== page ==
Now if I could eliminate all their other objections (protests).

I posted Woodrow's examples from Scripture 3 times in this thread and no one bites. They can't disagree with the words of their fellow non-Catholic brother.

This makes me happy, maybe, non-Catholic Christians reading this thread will say "yes" at the Great Warning.


take care everyone,


colbe



posted on Mar, 8 2012 @ 07:10 AM
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Originally posted by The GUT
Yeah, I'll stay out of the Catholic/Paganism debate.

I will ask you, as a fellow believer, do you think the Catholic Church is a reflection of the first century church? I don't think so.


Yes, read up what the early church believed. You have the internet.



posted on Mar, 8 2012 @ 07:14 AM
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reply to post by NOTurTypical
 



The Greek uses meizon twice in that verse. Once to say that there has never been born a man "greater" than John in the history of the world. Jesus also says that every person in the kingdom of heaven is "greater" than John.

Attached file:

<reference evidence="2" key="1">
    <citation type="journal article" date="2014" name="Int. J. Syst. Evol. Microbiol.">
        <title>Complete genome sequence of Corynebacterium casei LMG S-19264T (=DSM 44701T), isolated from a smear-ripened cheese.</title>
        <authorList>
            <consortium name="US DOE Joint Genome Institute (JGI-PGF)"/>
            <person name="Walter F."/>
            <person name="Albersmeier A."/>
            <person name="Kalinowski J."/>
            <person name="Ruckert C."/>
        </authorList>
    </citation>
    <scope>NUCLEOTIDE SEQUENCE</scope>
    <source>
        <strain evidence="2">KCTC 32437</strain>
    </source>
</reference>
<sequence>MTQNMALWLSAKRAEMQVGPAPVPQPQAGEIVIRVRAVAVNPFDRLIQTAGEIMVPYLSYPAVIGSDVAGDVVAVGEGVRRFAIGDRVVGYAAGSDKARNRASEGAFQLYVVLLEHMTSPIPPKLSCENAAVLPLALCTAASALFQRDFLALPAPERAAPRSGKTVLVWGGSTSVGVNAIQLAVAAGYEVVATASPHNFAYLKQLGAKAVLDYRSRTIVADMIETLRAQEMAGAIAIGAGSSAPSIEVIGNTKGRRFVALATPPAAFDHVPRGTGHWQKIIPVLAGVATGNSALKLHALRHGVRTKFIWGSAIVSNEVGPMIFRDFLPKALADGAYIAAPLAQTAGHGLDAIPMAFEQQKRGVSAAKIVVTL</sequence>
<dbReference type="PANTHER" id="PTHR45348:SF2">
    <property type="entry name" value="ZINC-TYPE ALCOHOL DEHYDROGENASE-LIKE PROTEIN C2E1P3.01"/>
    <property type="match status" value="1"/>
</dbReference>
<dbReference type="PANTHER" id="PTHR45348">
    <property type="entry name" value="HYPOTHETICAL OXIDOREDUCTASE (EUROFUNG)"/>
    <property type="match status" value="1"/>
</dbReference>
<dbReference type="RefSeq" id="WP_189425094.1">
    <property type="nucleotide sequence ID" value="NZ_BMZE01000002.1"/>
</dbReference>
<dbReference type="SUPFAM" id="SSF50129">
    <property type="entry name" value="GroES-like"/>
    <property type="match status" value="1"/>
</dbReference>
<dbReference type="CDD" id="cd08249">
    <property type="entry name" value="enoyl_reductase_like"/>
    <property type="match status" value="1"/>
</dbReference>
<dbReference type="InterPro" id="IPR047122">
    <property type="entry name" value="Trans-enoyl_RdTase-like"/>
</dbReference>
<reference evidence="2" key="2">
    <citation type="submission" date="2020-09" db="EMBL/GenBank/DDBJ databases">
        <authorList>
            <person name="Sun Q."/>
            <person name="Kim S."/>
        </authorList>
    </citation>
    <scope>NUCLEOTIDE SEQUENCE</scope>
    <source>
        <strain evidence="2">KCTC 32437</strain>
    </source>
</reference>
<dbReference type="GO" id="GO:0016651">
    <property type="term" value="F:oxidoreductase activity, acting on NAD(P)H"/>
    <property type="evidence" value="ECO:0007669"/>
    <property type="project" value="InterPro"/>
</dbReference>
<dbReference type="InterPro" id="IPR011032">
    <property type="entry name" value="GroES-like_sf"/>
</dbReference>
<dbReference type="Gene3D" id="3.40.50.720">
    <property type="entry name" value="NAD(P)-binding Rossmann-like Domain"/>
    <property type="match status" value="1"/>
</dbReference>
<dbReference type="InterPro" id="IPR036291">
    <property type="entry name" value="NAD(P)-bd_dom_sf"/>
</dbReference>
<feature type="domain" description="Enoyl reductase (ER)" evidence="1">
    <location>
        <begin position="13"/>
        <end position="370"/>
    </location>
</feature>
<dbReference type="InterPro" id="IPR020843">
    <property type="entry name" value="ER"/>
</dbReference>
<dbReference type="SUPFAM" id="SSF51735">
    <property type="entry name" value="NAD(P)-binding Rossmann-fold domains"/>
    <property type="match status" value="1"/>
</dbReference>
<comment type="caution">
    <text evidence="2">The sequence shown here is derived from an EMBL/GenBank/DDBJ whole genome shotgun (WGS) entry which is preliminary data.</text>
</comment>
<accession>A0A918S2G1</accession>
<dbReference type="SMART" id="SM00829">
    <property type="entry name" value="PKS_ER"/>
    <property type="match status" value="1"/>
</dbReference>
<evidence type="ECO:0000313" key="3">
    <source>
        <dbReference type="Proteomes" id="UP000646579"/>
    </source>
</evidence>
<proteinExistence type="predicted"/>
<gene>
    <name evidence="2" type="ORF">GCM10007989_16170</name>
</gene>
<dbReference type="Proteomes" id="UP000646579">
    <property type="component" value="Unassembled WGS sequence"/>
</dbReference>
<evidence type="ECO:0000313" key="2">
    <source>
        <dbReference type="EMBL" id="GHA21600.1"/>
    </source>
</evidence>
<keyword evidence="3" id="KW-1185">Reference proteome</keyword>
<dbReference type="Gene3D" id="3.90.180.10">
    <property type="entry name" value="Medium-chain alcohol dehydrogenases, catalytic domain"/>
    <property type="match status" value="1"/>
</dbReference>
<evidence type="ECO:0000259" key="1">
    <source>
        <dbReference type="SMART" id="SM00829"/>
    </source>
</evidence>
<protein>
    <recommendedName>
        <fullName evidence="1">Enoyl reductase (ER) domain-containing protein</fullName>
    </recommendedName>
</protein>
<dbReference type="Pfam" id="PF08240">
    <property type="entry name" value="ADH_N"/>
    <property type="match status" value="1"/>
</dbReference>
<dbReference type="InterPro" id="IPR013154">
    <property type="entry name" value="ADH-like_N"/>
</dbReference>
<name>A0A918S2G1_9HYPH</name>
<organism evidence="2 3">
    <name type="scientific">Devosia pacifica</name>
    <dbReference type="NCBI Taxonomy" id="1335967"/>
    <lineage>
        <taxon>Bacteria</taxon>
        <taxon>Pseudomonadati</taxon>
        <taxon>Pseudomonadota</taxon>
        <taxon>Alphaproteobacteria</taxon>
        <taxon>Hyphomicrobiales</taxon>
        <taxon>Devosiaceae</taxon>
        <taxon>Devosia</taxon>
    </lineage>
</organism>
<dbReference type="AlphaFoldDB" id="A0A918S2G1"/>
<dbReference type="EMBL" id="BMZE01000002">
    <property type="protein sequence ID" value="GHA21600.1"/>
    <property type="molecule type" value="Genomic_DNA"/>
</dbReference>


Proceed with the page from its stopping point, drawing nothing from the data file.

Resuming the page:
reply to post by Akragon
 


No, it means ANYONE in Gods kingdom is "greater" then John... read the entire verse...

28For I say unto you, Among those that are born of women there is not a greater prophet than John the Baptist: but he that is least in the kingdom of God is greater than he.

And in that context obviously its correct... Greater still means greater... It had nothing to do with strength.

Hey, good morning, guys.